What Do We Do at the End of Free Range Capital?

by John Bloom

I remember singing “Home, Home on the Range” in an endless loop when I was young and wandering through the woods, probably a vestige of hearing Gene Autry crooning. The song’s portrayal of roaming buffalo, deer and antelope playing struck an imaginative chord—it was something about the free spirit, the rare occurrence of a discouraging word and the forever-cloudless sky that felt so right. It certainly suited my privileged youth. I not only bought the myth, I got it for a song! I must have been too young to notice that for all the manifest destiny of the open west—the only buffalo or antelope I ever saw were at the zoo—the economic and political manifestation of that destiny had nearly destroyed the First People and succeeded in partitioning the American landscape into fenced real estate, privately and governmentally owned. This was nature with its integrated system disintegrated, turned into commodities to be appraised, bought and sold according to the unnatural law of the marketplace. I now realize the song, the state song of Kansas, was propaganda even when it was first written in 1876. Its fantasy and jingle-like quality produced in me (and I assume in others) a lulling facade for the powerful, moneyed, and privileged who made the rules, who claimed, fenced, subdivided, and ravaged the land of America for its own gain.

Post partitioning, the wild animals that had roamed, grazed, and preyed on the range, were no longer free. So it was for the indigenous peoples who knew how to live within the reciprocal processes and principles they discerned from nature and had hunted buffalo respectfully for their mutual subsistence. They saw the military’s strategy in killing off the buffalo, but I am sure could not fathom the power of opportunistic market-driven frenzy that slaughtered upwards of six million animals, many of them just left to rot when the bottom fell out of the market for hides and meat. This seems to be in retrospect a foreshadowing of the evolution of mortgage lending, the real estate market, and now the scourge of foreclosures.

Nature is a continually evolving flow of interrelationships to which each aspect of nature contributes its particularity. In this flow, nature is like a sufficiency economy free of any market forces, one in which the currency is the vitality of growth and decay, aging and renewal, of altruistic service to other aspects.

In contrast, the paradigm of economic life operating as a marketplace, where everything can be commoditized and sold at a price, is a deeply flawed one. It assumes an endless supply of natural resources; and, it is deeply rooted in the view of ownership in which the rights of the individual trump those of the community. This paradigm is sustained by three activities: fostering the myth of economic self-interest, placing profit above ecological consequence, and accumulating capital as a primary driver toward political and cultural power. In this context money is removed from its primary function of accountancy, as a measure of the flow of value, to that of a commodity to be bought, sold and speculated with, and disconnected from any direct economic impact.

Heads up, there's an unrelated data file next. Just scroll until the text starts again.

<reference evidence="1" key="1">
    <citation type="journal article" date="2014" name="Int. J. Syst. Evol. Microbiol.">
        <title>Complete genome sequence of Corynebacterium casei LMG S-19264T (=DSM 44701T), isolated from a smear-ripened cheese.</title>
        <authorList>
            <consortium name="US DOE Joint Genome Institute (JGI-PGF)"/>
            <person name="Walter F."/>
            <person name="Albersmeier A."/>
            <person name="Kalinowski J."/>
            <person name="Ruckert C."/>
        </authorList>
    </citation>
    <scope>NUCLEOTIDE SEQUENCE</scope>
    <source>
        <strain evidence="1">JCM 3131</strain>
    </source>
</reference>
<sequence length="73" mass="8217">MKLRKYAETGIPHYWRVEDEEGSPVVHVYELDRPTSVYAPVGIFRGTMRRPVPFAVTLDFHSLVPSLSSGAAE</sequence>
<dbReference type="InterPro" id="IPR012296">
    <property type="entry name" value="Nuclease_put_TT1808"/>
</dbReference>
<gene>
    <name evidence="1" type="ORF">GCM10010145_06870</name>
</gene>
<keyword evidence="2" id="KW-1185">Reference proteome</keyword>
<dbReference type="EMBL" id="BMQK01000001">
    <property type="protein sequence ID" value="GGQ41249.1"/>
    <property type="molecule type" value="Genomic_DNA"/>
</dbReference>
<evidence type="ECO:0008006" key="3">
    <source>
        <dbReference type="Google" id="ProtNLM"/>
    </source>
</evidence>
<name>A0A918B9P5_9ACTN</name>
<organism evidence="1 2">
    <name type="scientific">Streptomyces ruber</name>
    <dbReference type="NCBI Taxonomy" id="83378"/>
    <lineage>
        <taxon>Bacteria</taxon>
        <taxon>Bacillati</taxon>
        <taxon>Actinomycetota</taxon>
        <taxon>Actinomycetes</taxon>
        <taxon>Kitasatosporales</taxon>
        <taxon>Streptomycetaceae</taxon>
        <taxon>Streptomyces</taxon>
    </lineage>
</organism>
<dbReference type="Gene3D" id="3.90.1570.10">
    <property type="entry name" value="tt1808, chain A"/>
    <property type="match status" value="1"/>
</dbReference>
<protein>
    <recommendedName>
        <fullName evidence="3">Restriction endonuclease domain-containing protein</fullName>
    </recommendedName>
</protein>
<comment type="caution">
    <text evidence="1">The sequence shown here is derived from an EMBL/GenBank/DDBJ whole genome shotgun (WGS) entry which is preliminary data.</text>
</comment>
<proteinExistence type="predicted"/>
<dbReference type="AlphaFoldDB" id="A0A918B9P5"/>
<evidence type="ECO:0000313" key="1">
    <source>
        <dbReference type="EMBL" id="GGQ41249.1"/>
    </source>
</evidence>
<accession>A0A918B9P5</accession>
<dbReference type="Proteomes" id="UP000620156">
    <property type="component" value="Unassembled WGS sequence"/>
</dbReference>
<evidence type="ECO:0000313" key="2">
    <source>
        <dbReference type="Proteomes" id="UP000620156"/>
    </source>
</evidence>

The age of free-range capital is over; not only have people, animals, and natural resources fallen to the great partitioning, but so has capital. How else can so much be under the control of so few? And we cannot really separate ourselves from the reigning paradigm unless we can find a way to create a new ethical and altruistic basis or framework from which to operate. This will require personal transformation along with the transformation of communities and the economic systems that sustain them, both locally and regionally. A first step, and this is a personal practice, is to realize just how much each of us benefits from and contributes to the commodification of modern life. If our life revolves around the marketplace of commodities, even ones we feel good about, then we have missed the entire point of our purpose for being on earth, which flows out of exercising dominion rather than domination and understanding our gifts and resources so that in serving others we may be served.

If we want to de-partition capital and return it to a measured flow that supports life and community, then the right of ownership of capital needs to transition to a practice of stewardship of capital, one that recognizes that the source of capital resides in both nature and human nature—work on the earth and the application of intelligence to that work. If we fail to invest in the renewal of both the earth and culture, then we will fail to redeem the real value of capital, and we will be left with nothing but virtual value. A living and livable system is one that recognizes and thrives on reciprocity and interdependence, as the First People knew and practiced. If we can move our economic life in this redemptive direction, a sense of levity, of uplift, may surface as counter-force to the apparent gravity of our financial transactions and the challenge of living in the material world.

I think back to my youth and the times spent mostly humming (I only knew one verse and the chorus) “Home, Home on the Range.” I did not really grasp that the song is a  paean to a vanquished people and land. The world looked and felt different when I was young. It’s not just my age. Money has changed. Commerce has changed. How power works has changed. And it no longer works to not ask the hard questions: Whose rules? Whose agenda? Whose manifest? Whose destiny? And, then, build real interdependent community from there.

John Bloom is Senior Director, Organizational Culture at RSF Social Finance.


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